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I'm trying to use rsync to back up a remote Linux server

I'm running DeltaCopy as a server on my desktop PC (Win7/64), and running rsync by SSH'ing to the Linux box, sudo'ing to root, and doing something like (slightly obfuscated, for obvious reasons):

rsync -azv --modify-window=1 \
--exclude={/dev/*,/proc/*,/sys/*,/tmp/*,/run/*,/mnt/*,/media/*,/lost+found/*} \
--log-file=/var/log/rsync.log /* rsync://obfuscated@1.2.3.4/MyBackup

It seems to be working, but I'm worried that there might be one or more files that didn't get copied and are quietly falling between the cracks.

Is there any straightforward way to get rsync to generate a concise list of files on the Linux box that SHOULD have gotten copied, but either didn't get copied, or are different, so I'll know which ones need special attention (MySQL InnoDB, etc)?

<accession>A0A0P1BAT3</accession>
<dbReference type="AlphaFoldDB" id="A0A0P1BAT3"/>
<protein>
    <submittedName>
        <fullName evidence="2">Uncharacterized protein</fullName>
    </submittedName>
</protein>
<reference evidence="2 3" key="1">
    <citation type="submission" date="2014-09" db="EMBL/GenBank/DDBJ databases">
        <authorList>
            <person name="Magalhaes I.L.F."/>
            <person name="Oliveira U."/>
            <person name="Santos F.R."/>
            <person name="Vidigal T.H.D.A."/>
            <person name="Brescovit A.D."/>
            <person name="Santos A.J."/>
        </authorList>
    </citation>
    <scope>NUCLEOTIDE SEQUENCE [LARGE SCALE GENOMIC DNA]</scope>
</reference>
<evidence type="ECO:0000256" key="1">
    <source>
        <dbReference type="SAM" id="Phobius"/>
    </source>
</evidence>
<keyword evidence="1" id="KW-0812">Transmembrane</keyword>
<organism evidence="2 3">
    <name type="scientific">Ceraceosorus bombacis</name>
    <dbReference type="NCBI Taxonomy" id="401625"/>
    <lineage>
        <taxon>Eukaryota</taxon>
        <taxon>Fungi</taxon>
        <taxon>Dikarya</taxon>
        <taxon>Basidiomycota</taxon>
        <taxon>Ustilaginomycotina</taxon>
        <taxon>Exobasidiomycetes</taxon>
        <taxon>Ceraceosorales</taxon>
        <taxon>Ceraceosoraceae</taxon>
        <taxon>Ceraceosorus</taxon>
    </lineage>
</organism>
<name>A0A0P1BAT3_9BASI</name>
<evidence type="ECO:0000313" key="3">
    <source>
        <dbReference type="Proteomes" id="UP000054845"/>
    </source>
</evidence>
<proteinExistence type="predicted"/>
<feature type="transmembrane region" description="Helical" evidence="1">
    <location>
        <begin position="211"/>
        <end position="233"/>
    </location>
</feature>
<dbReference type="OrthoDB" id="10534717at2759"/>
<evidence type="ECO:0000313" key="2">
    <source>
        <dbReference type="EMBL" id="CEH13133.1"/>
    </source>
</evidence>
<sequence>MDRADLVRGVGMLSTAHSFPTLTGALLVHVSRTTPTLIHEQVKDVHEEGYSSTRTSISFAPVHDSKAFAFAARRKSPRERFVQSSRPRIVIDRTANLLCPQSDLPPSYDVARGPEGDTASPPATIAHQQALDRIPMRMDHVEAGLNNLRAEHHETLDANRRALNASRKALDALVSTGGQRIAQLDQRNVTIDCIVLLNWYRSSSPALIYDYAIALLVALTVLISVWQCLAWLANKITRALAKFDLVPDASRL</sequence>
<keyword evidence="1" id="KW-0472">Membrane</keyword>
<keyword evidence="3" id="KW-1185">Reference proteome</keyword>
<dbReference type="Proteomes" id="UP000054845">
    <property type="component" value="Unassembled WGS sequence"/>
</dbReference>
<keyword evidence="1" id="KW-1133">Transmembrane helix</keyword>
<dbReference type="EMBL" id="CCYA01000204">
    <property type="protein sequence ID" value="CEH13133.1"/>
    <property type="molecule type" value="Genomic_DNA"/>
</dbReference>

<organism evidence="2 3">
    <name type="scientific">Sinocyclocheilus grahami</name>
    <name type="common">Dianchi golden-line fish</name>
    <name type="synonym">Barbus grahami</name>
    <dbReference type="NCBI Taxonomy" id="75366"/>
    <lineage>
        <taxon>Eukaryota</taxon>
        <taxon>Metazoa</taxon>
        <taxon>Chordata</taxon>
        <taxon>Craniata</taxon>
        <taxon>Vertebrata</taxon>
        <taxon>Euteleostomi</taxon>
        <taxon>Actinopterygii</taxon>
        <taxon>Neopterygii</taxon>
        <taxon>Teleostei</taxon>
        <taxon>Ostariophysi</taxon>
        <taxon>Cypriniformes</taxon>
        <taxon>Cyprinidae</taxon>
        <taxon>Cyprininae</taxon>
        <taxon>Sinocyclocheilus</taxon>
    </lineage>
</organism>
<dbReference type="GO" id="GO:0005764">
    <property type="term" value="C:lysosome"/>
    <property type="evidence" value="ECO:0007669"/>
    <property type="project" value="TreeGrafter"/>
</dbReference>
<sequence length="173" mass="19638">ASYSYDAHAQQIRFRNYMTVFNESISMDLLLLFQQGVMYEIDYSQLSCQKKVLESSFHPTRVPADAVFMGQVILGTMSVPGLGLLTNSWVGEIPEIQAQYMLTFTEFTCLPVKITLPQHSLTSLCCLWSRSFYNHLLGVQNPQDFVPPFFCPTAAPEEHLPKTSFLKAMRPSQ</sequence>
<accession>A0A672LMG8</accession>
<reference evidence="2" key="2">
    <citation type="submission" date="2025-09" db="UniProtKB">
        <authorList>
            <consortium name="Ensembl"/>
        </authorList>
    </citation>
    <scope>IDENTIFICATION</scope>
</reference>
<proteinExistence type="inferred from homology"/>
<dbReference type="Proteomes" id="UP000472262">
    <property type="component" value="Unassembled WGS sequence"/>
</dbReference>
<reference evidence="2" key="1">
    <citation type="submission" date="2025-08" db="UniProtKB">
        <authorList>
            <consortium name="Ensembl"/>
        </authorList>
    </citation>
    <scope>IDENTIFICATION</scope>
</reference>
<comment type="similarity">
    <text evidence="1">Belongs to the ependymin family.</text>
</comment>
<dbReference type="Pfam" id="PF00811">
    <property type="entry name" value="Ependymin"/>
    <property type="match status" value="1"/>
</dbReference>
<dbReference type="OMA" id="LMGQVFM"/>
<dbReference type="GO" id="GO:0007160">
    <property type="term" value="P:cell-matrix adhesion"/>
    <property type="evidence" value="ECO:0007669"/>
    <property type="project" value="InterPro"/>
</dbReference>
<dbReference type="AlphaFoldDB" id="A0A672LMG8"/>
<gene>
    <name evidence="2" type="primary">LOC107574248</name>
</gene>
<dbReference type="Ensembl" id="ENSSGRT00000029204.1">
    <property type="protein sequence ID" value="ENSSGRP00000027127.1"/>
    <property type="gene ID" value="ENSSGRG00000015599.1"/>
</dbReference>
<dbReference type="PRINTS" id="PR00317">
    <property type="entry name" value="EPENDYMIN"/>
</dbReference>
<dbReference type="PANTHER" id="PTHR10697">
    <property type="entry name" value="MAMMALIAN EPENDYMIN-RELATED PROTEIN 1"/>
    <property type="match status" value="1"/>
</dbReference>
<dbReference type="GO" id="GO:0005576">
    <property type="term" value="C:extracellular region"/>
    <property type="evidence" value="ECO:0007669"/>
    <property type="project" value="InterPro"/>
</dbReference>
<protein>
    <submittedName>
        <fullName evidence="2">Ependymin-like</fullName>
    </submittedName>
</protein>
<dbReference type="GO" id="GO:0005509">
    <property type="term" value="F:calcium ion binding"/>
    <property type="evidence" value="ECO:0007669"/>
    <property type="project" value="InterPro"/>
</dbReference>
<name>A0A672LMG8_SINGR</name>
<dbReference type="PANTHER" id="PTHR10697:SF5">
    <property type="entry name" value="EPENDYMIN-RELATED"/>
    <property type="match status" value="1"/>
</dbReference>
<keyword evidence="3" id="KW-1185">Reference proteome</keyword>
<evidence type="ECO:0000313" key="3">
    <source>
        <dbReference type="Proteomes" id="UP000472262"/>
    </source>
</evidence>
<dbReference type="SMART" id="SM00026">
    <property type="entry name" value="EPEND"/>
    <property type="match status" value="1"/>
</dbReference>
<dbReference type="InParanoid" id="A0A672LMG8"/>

Also, given the above example, what changes should I make for subsequent runs in order to replace the copy with newer versions if something has changed?

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rsync will print a message on stderr if it fails to transfer a file -- is that what you're looking for? –  mgorven May 24 '13 at 20:22

2 Answers 2

Try the following option:

--dry-run
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I'm not sure this answers the question. It will show what rsync would have done, but not verify that it got everything (which it would, but...). –  Falcon Momot May 24 '13 at 19:32
    
You can also use --checksum to ensure that if rsync skips a file it is based on the checksum and not just the file size and date. –  Jack May 28 '13 at 12:48

According to the rsync manual, the -v option will tell which files are gonna be copied. You could then take these filenames and create a script that runs thru both systems and perform a md5 sum. You could then diff the files and if necessary scp the files with different md5.

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